• Thirteen Cypress Trees Were Six Too Many
  • April 23, 2018 | Author: Edward J. Levin
  • Law Firm: Gordon Feinblatt LLC - Baltimore Office
  • In Yadav v. Pindell Woods Homeowners Association, Inc., No. 817, Sept. Term 2016 (Md. Ct. Spec. App. Dec. 26, 2017), the Court of Special Appeals held that the architectural committee of a homeowners association in Howard County had the authority to order the removal of trees that residents planted for their privacy.

    Next to the home of Raj and Rita Yadav, Gregory Olaniran purchased a “flag lot” that extended to the street by way of a long driveway. The two houses were close to each other because of the unusual shape of the lots. Olaniran planted a row of trees, and then the Yadavs planted fifteen cypress trees to further shelter the two homes from each other. On request, the Yadavs removed two trees. Olaniran complained to the architectural committee of the Pindell Woods Homeowners Association, Inc., and the architectural committee ordered that the Yadavs remove six more trees. The Yadavs refused to remove the additional trees, and the parties ended up in the Circuit Court for Howard County. The circuit court found that language in the homeowners association declaration supported the architectural committee’s right to decide the issue, and the business judgment rule enabled the committee to conclude that the trees were a traffic hazard. The circuit court also ordered that the Yadavs pay $31,908.33 in attorneys’ fees. The Yadavs appealed to the Court of Special Appeals.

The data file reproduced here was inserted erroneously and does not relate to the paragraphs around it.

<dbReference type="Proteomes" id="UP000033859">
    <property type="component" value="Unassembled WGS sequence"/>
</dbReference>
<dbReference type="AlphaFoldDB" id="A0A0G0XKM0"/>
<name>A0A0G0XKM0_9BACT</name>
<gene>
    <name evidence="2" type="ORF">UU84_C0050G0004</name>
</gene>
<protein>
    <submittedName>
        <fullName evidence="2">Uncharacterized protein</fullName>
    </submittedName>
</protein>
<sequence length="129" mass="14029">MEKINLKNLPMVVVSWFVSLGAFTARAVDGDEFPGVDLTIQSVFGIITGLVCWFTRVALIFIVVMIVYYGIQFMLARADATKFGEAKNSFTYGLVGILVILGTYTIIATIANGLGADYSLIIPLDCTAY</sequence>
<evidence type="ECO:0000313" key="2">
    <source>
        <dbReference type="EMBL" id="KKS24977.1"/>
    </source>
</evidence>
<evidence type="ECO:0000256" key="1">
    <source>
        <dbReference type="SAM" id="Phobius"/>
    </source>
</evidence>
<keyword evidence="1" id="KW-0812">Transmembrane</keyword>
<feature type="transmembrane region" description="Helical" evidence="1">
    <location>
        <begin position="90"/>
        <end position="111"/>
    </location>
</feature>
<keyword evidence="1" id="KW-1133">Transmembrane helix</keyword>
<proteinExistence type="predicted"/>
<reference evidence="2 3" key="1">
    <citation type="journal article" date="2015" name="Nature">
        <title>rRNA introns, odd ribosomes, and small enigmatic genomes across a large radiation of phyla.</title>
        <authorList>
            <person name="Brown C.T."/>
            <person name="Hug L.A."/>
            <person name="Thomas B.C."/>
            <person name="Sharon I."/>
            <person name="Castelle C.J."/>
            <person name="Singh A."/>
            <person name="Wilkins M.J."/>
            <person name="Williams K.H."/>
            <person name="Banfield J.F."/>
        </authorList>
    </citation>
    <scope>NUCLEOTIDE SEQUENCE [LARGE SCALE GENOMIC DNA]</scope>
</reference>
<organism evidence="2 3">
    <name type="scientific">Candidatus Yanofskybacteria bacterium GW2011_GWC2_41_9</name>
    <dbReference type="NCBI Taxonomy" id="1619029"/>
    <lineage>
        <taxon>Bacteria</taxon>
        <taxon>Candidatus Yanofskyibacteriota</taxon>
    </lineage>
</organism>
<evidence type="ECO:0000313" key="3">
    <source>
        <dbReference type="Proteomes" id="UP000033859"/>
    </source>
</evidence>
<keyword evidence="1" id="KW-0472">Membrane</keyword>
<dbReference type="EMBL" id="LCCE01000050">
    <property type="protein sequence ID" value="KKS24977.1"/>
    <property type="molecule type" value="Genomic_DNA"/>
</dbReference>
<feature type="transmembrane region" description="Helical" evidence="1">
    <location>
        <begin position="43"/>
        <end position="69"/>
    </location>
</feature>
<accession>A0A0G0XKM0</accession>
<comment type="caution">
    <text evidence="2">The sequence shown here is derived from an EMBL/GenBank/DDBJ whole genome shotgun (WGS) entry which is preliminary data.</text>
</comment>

The Court of Special Appeals found that the declaration contained specific language that prohibited trees that could block the views of drivers and thus become a traffic hazard. Therefore, the court found that the architectural committee could prohibit trees even if planted on a homeowner’s property. Further, the court found that the business judgment rule applied to decisions of homeowners associations, and, therefore, the court deferred to the committee’s interpretation on this. Finally, the court observed that contract terms for the payment of attorneys’ fees are enforceable in Maryland, and so it affirmed the circuit court’s award of attorneys’ fees against the Yadavs in accordance with a provision in the declaration giving the association the right to impose a special assessment for attorneys’ fees.